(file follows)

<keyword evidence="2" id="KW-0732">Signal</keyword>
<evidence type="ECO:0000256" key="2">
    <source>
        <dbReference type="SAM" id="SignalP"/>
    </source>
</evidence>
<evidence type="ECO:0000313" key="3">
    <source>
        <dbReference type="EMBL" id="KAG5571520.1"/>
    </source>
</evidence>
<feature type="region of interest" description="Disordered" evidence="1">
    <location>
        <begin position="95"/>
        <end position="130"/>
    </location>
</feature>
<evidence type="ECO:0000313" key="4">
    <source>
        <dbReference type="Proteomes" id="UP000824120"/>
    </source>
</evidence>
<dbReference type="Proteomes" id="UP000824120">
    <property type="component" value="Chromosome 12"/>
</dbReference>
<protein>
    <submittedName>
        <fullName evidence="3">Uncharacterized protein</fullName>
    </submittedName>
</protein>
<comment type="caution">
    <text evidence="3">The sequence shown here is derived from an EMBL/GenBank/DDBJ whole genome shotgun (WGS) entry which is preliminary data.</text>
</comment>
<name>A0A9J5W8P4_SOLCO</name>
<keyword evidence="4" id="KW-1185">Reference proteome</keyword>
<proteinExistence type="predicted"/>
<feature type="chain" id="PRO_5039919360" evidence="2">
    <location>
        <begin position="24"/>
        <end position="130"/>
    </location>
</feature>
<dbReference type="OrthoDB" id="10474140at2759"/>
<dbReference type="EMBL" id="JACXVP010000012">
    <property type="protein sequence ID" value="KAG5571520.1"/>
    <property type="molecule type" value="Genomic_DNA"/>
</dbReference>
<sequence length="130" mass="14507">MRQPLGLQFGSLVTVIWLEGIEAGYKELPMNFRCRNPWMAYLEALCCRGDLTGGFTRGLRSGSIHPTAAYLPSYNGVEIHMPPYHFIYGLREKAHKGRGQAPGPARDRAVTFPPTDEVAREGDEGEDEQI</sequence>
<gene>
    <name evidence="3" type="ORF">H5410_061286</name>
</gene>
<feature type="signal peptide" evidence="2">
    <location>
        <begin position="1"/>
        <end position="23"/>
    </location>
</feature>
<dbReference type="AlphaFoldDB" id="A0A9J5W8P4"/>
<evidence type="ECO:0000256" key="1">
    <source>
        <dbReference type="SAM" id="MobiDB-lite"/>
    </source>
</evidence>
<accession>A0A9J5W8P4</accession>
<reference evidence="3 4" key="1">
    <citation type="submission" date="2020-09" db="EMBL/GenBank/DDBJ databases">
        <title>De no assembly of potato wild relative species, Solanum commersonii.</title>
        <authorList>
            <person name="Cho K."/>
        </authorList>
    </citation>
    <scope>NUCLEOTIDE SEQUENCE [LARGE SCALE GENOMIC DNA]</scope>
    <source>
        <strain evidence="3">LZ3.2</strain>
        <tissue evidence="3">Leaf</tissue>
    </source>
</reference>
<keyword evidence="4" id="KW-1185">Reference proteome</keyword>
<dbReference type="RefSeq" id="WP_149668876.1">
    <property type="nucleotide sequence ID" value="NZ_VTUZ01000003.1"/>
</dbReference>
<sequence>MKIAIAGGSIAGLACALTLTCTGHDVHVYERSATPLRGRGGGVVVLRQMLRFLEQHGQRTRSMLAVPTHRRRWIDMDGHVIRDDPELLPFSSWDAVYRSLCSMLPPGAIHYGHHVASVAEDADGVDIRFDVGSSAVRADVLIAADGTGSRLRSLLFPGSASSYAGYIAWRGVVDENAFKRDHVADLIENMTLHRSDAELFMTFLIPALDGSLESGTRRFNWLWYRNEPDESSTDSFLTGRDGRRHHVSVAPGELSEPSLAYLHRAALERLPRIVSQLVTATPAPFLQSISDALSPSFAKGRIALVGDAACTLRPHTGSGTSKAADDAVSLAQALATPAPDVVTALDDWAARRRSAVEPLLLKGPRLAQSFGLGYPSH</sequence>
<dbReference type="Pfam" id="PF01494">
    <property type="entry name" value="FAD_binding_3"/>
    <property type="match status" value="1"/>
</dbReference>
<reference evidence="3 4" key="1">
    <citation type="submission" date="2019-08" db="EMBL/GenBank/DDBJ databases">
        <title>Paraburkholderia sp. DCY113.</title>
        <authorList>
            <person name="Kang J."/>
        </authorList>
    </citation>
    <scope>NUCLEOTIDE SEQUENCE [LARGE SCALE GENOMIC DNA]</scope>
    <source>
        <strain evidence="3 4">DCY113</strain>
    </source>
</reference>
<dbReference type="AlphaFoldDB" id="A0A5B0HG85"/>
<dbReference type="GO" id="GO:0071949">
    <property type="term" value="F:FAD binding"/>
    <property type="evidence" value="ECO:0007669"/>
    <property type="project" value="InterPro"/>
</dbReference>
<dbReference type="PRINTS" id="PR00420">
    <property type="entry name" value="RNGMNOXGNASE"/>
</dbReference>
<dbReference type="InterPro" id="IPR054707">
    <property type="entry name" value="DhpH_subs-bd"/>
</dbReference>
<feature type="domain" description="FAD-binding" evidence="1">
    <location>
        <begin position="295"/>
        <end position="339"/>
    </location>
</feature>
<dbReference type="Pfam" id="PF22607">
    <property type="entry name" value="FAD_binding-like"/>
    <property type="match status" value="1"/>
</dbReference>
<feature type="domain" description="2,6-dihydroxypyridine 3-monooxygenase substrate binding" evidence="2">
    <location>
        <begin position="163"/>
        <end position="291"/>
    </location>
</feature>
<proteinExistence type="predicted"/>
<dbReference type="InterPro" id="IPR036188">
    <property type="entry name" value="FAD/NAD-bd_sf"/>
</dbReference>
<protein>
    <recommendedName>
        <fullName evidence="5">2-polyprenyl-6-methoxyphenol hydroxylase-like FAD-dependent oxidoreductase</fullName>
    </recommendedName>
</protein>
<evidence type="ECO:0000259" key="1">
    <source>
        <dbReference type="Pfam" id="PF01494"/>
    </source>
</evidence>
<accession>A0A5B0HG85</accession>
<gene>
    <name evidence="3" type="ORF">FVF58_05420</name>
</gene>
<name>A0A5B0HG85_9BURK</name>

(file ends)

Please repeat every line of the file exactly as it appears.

<keyword evidence="2" id="KW-0732">Signal</keyword>
<evidence type="ECO:0000256" key="2">
    <source>
        <dbReference type="SAM" id="SignalP"/>
    </source>
</evidence>
<evidence type="ECO:0000313" key="3">
    <source>
        <dbReference type="EMBL" id="KAG5571520.1"/>
    </source>
</evidence>
<feature type="region of interest" description="Disordered" evidence="1">
    <location>
        <begin position="95"/>
        <end position="130"/>
    </location>
</feature>
<evidence type="ECO:0000313" key="4">
    <source>
        <dbReference type="Proteomes" id="UP000824120"/>
    </source>
</evidence>
<dbReference type="Proteomes" id="UP000824120">
    <property type="component" value="Chromosome 12"/>
</dbReference>
<protein>
    <submittedName>
        <fullName evidence="3">Uncharacterized protein</fullName>
    </submittedName>
</protein>
<comment type="caution">
    <text evidence="3">The sequence shown here is derived from an EMBL/GenBank/DDBJ whole genome shotgun (WGS) entry which is preliminary data.</text>
</comment>
<name>A0A9J5W8P4_SOLCO</name>
<keyword evidence="4" id="KW-1185">Reference proteome</keyword>
<proteinExistence type="predicted"/>
<feature type="chain" id="PRO_5039919360" evidence="2">
    <location>
        <begin position="24"/>
        <end position="130"/>
    </location>
</feature>
<dbReference type="OrthoDB" id="10474140at2759"/>
<dbReference type="EMBL" id="JACXVP010000012">
    <property type="protein sequence ID" value="KAG5571520.1"/>
    <property type="molecule type" value="Genomic_DNA"/>
</dbReference>
<sequence length="130" mass="14507">MRQPLGLQFGSLVTVIWLEGIEAGYKELPMNFRCRNPWMAYLEALCCRGDLTGGFTRGLRSGSIHPTAAYLPSYNGVEIHMPPYHFIYGLREKAHKGRGQAPGPARDRAVTFPPTDEVAREGDEGEDEQI</sequence>
<gene>
    <name evidence="3" type="ORF">H5410_061286</name>
</gene>
<feature type="signal peptide" evidence="2">
    <location>
        <begin position="1"/>
        <end position="23"/>
    </location>
</feature>
<dbReference type="AlphaFoldDB" id="A0A9J5W8P4"/>
<evidence type="ECO:0000256" key="1">
    <source>
        <dbReference type="SAM" id="MobiDB-lite"/>
    </source>
</evidence>
<accession>A0A9J5W8P4</accession>
<reference evidence="3 4" key="1">
    <citation type="submission" date="2020-09" db="EMBL/GenBank/DDBJ databases">
        <title>De no assembly of potato wild relative species, Solanum commersonii.</title>
        <authorList>
            <person name="Cho K."/>
        </authorList>
    </citation>
    <scope>NUCLEOTIDE SEQUENCE [LARGE SCALE GENOMIC DNA]</scope>
    <source>
        <strain evidence="3">LZ3.2</strain>
        <tissue evidence="3">Leaf</tissue>
    </source>
</reference>
<keyword evidence="4" id="KW-1185">Reference proteome</keyword>
<dbReference type="RefSeq" id="WP_149668876.1">
    <property type="nucleotide sequence ID" value="NZ_VTUZ01000003.1"/>
</dbReference>
<sequence>MKIAIAGGSIAGLACALTLTCTGHDVHVYERSATPLRGRGGGVVVLRQMLRFLEQHGQRTRSMLAVPTHRRRWIDMDGHVIRDDPELLPFSSWDAVYRSLCSMLPPGAIHYGHHVASVAEDADGVDIRFDVGSSAVRADVLIAADGTGSRLRSLLFPGSASSYAGYIAWRGVVDENAFKRDHVADLIENMTLHRSDAELFMTFLIPALDGSLESGTRRFNWLWYRNEPDESSTDSFLTGRDGRRHHVSVAPGELSEPSLAYLHRAALERLPRIVSQLVTATPAPFLQSISDALSPSFAKGRIALVGDAACTLRPHTGSGTSKAADDAVSLAQALATPAPDVVTALDDWAARRRSAVEPLLLKGPRLAQSFGLGYPSH</sequence>
<dbReference type="Pfam" id="PF01494">
    <property type="entry name" value="FAD_binding_3"/>
    <property type="match status" value="1"/>
</dbReference>
<reference evidence="3 4" key="1">
    <citation type="submission" date="2019-08" db="EMBL/GenBank/DDBJ databases">
        <title>Paraburkholderia sp. DCY113.</title>
        <authorList>
            <person name="Kang J."/>
        </authorList>
    </citation>
    <scope>NUCLEOTIDE SEQUENCE [LARGE SCALE GENOMIC DNA]</scope>
    <source>
        <strain evidence="3 4">DCY113</strain>
    </source>
</reference>
<dbReference type="AlphaFoldDB" id="A0A5B0HG85"/>
<dbReference type="GO" id="GO:0071949">
    <property type="term" value="F:FAD binding"/>
    <property type="evidence" value="ECO:0007669"/>
    <property type="project" value="InterPro"/>
</dbReference>
<dbReference type="PRINTS" id="PR00420">
    <property type="entry name" value="RNGMNOXGNASE"/>
</dbReference>
<dbReference type="InterPro" id="IPR054707">
    <property type="entry name" value="DhpH_subs-bd"/>
</dbReference>
<feature type="domain" description="FAD-binding" evidence="1">
    <location>
        <begin position="295"/>
        <end position="339"/>
    </location>
</feature>
<dbReference type="Pfam" id="PF22607">
    <property type="entry name" value="FAD_binding-like"/>
    <property type="match status" value="1"/>
</dbReference>
<feature type="domain" description="2,6-dihydroxypyridine 3-monooxygenase substrate binding" evidence="2">
    <location>
        <begin position="163"/>
        <end position="291"/>
    </location>
</feature>
<proteinExistence type="predicted"/>
<dbReference type="InterPro" id="IPR036188">
    <property type="entry name" value="FAD/NAD-bd_sf"/>
</dbReference>
<protein>
    <recommendedName>
        <fullName evidence="5">2-polyprenyl-6-methoxyphenol hydroxylase-like FAD-dependent oxidoreductase</fullName>
    </recommendedName>
</protein>
<evidence type="ECO:0000259" key="1">
    <source>
        <dbReference type="Pfam" id="PF01494"/>
    </source>
</evidence>
<accession>A0A5B0HG85</accession>
<gene>
    <name evidence="3" type="ORF">FVF58_05420</name>
</gene>
<name>A0A5B0HG85_9BURK</name>